Conservationists claim that hunting of animals for sports disrupts their social networks and threatens their existence. Importation of trophy animals is especially rampant in the US, and the Humane Society estimates the number to be 126,000 animals annually. Approximately 1.26 million animals were imported between 2005 and 2014. American hunters argue that the sport promotes conservation and boosts the local economy while conservationists claim it endangers species and disrupts the ecosystem. Major origin countries of trophy animals are Canada, South Africa, Mexico, Zimbabwe, New Zealand, Argentina, and Tanzania. Coveted animals include Snow goose, Mallard duck, Canada goose, American black bear, Impala, Common Wildebeest, Greater Kudu, Gemsbok, Springbok, and Bontebok. Lions, Buffalo, Rhinos, Leopards, Elephants, commonly referred as the big five are also highly coveted. Top animals species imported by the US from 2005 to 2014 are discussed below:
Top Animal Species Imported By The US As Trophies
The major birds imported and their numbers are Snow Goose (111,366), Mallard Duck (104,067), and Canada goose (70,585). The majority of these birds were imported from Canada. These birds provide an opportunity for waterfowl hunting done in water bodies. Hunters approach the duck or geese party with a boat and use hunting blinds to hide while employing a decoy to lead the birds to the shooting range. Rapid shooting ensues, mostly with a shotgun to shoot as many of the bird as possible before they are scared away. The birds can be prepared for consumption while parts of them are imported in the US as trophies.
American Black Bear
69,072 American Black Bears were imported in the US. The bulk of this number was imported from Canada. Canada has large populations of the American Black Bear spread over a large geographical area. Hunting American Black Bear is legal in Canada through licenses. The bears are, however, also poached illegally. The hunting of the American Black Bear is mostly done by a skilled and precise group of hunters. The methods used to lure black bears are majorly baiting, using hunting dogs. Shooting is the most common way used to kill the bear. Parts of the American Black Bear such as the hide and the head are widely used for display or as decor.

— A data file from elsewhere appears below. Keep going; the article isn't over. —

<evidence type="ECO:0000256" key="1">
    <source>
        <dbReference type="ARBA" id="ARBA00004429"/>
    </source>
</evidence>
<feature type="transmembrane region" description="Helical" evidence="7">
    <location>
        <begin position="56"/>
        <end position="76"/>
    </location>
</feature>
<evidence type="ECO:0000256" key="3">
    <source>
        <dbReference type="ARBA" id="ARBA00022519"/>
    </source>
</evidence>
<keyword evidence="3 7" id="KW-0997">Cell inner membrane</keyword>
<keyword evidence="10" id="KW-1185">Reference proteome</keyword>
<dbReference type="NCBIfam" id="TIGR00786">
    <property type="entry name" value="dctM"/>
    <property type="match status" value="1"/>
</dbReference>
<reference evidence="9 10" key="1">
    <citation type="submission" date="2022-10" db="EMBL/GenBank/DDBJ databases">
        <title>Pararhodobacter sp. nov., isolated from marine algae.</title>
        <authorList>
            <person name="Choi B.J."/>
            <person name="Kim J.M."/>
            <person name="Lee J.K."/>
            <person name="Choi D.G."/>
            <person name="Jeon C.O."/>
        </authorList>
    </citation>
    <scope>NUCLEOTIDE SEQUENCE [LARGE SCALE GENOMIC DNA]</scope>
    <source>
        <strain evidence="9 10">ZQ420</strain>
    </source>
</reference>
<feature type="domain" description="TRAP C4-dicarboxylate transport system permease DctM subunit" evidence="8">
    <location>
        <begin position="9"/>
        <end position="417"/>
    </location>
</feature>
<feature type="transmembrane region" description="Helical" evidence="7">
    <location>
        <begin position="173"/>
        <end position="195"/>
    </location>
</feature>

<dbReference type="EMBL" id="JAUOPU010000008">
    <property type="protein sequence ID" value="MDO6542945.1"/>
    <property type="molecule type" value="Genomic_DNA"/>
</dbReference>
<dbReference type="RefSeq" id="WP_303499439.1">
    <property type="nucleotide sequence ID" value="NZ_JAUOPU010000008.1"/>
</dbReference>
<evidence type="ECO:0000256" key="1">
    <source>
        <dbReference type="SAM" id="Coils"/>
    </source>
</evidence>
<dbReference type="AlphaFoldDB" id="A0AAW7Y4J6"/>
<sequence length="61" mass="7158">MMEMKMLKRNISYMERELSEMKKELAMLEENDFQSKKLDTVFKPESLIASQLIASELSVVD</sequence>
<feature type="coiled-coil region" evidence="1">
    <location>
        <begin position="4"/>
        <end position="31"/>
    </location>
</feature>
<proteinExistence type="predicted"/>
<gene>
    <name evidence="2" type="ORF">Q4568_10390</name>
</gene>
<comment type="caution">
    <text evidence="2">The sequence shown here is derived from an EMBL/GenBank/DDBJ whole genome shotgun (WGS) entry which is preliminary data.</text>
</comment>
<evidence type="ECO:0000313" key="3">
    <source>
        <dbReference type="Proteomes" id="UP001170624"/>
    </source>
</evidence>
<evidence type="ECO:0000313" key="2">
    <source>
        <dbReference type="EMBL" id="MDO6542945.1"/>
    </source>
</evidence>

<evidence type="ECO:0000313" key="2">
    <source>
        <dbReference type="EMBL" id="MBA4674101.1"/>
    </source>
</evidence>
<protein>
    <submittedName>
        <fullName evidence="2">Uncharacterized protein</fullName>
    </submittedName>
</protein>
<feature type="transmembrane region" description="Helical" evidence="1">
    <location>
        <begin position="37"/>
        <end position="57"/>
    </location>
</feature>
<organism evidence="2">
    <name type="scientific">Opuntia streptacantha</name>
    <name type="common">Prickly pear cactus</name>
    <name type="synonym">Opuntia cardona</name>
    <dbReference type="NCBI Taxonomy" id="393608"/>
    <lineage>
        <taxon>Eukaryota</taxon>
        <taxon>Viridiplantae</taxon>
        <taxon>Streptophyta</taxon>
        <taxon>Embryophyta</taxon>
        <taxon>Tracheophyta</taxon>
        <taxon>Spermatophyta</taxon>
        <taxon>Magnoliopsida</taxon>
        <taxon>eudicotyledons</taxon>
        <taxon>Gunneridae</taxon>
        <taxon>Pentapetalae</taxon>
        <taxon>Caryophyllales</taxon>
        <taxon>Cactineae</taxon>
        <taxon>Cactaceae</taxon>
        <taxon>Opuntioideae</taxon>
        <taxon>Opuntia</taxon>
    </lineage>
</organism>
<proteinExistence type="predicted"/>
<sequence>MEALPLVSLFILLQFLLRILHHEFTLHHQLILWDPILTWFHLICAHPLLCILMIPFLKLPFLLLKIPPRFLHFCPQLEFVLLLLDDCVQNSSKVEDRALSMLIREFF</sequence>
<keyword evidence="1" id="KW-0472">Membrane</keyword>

Antelopes imported in the US and their numbers are: Impala (58,423), Common Wildebeest (52,473), Greater Kudu (50,759), Gemsbok (40,664), Springbok (34,023) and Bontebok (32,771). The majority of these antelopes are hunted in the Southern part of Africa especially South Africa. Due to their enormous population, there exist several hunting grounds for legal hunting of the antelopes. Hunters use rifles or bows to impale the antelopes. The antelopes are widely consumed as meat. Parts of the antelopes especially coveted are horns, tusks, and heads used as décor or display.
Animal Welfare And Wildlife Conservation Concerns
Trophy hunting has raised environmental concerns all over the world. Wildlife experts, conservationists, and animal welfare organizations have been especially vocal about the adverse effects of trophy hunting. The significant effect is seen as the dwindling of some hunted species to near extinction. Wildlife experts point out that trophy hunters endeavor to kill the fittest of a particular species who are crucial to the species’ reproduction and hence survival. In some cases, the behavior and patterns of animals are altered as they try to avoid hunters. Loud shooting sounds have been suggested to cause disturbance and stress to animals, causing them to run away and leave young ones exposed to predators. The animal cruelty involved in hunting has been an extensive debate, especially the common occurrence where the hunter shoots an animal but does not succeed in killing it. Animals killed and not captured are crippled by prolonged pain and starvation. An increasing practice has been to conserve animals in a protected area for hunting. Wildlife experts believe that removing animals from their natural habitat alters the ecosystem as each animal has a role to play to maintain the fragile balance of the environment.